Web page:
Our day started with an early morning and catching our coach to London from our local village square. We sat waiting in bright glorious sunshine. Stopping off in Leeds and Wakefield, the journey was completed when we were dropped off in Oxford Street for a couple of hours wander round before our hotel would accept us at 5 pm. Whilst this bit was unexpected, we were in a lovely area of the city next to Hyde Park and Marble Arch.
Originally built as an entrance to Buckingham Palace, there was no room for Marble Arch when it was finished so it ended up as a wonderful gateway to Hyde Park and Speakers Corner (which is just grass.) There is a lovely memorial there to animals who are used in times of war. Hyde Park itself is a vast expanse of lovely grass and meadow with glorious trees in the middle of London surrounded by busy roads. A group of children rode horses there, perfectly safe in this traffic free park (apart from a police car patrolling in the distance.)
We've seen it all now, Oxford Street has a Primark. We now own a bag with "Primark of Oxford Street." We've made it now with the best. Our first hint of humour was when we descended on MacDonalds of Oxford Street for cups of tea (all prices identical to home.) I was stood in the queue behind two young Scotsmen who had broad, like REALLY broad accents and I had to listen hard to understand them. Imagine the difficulty that the server had behind the till who clearly had an even stronger French accent. It took a while for the order to be understood, but it provided some entertainment at least.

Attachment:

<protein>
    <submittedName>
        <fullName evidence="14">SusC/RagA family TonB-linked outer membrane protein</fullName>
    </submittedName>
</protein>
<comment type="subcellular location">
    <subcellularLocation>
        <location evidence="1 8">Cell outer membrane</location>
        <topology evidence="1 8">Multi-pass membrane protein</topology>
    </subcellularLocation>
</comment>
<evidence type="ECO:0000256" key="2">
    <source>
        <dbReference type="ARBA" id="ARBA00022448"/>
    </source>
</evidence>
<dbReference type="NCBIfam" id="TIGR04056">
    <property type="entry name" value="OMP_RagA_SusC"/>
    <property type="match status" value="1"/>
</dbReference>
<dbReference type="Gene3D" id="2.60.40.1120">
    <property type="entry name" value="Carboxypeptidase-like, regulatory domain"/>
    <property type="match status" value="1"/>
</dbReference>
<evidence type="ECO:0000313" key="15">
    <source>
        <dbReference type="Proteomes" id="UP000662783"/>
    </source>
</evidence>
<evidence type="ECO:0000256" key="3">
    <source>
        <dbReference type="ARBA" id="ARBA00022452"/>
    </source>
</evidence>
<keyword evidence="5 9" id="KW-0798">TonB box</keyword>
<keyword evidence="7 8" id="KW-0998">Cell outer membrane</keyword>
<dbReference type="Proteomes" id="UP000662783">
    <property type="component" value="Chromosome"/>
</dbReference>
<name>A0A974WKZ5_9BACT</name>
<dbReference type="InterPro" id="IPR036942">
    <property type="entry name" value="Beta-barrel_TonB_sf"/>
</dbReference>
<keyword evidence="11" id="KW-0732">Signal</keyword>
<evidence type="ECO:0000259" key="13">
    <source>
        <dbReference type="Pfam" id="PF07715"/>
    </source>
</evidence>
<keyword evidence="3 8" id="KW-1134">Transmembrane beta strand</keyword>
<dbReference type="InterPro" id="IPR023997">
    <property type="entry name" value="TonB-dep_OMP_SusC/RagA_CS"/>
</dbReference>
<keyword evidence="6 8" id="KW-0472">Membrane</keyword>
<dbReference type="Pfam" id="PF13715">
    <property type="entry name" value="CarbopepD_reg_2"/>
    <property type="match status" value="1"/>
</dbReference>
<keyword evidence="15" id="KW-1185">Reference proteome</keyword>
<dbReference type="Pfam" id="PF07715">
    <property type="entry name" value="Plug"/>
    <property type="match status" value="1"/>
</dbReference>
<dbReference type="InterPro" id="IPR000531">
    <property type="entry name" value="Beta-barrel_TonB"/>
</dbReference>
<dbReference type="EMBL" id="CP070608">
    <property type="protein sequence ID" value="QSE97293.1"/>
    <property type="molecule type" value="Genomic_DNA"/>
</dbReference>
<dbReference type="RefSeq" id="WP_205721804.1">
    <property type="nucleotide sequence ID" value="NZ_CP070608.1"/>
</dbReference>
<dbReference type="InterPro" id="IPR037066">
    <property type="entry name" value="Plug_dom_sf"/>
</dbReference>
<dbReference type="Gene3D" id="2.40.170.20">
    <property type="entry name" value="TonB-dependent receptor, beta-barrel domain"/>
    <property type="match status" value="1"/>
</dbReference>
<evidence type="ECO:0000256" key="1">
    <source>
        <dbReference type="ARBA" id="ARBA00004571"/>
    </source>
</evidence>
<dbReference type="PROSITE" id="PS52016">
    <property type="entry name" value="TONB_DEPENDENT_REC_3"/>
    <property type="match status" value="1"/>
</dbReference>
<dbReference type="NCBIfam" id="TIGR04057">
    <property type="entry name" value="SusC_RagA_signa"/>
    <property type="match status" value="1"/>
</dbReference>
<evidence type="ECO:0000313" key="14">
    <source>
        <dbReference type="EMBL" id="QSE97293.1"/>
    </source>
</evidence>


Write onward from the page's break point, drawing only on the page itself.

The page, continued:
After we got picked up again, we wound our way to the hotel in Canary Wharf and passed a number of classic historical landmarks: The Duke of Wellington's address stands magnificent with the most unique postal address in the UK: 'London 1.' We travelled along Piccadilly and onward round Trafalgar Square onto the Victoria Embankment and we passed Cleopatra's Needle (it would be a bugger sowing with that)and eventually onto Upper Thames Street then Lower Thames Street alongside the River Thames which was on high tide and onto the Wharf. Some of the iconic landmarks we saw included Lords Cricket Ground (looks smaller in real life than on the TV,) the Ritz hotel, lots of embassies, O2 arena and hundreds of beautiful buildings of all ages.
An extraordinary statue of a horses head grazing next to Marble Arch.
Interestingly, my grandfather was born in Islington in the capital and as we passed a pub today called 'Wine and Wallop,' I was reminded of him because one of his favourite words was 'wallop,' which is either an alcoholic drink like beer or to hit someone. It's a sign - hello Grandad.
The hotel is okay, very pleasant, surrounded by water and the evening meal was carvery style and a cheap large glass of house red wine which was just £5, which is less expensive that Crewe Hall last week - £6.30. The waitress didn't understand the request for blackcurrant and water - "I'm Czech. Not understand." A jug of water was cheaper - £0.
The Internet connection is hopeless 'High Speed Internet Wireless Access Available,' allegedly, so I will have to bank these blogs up for each day.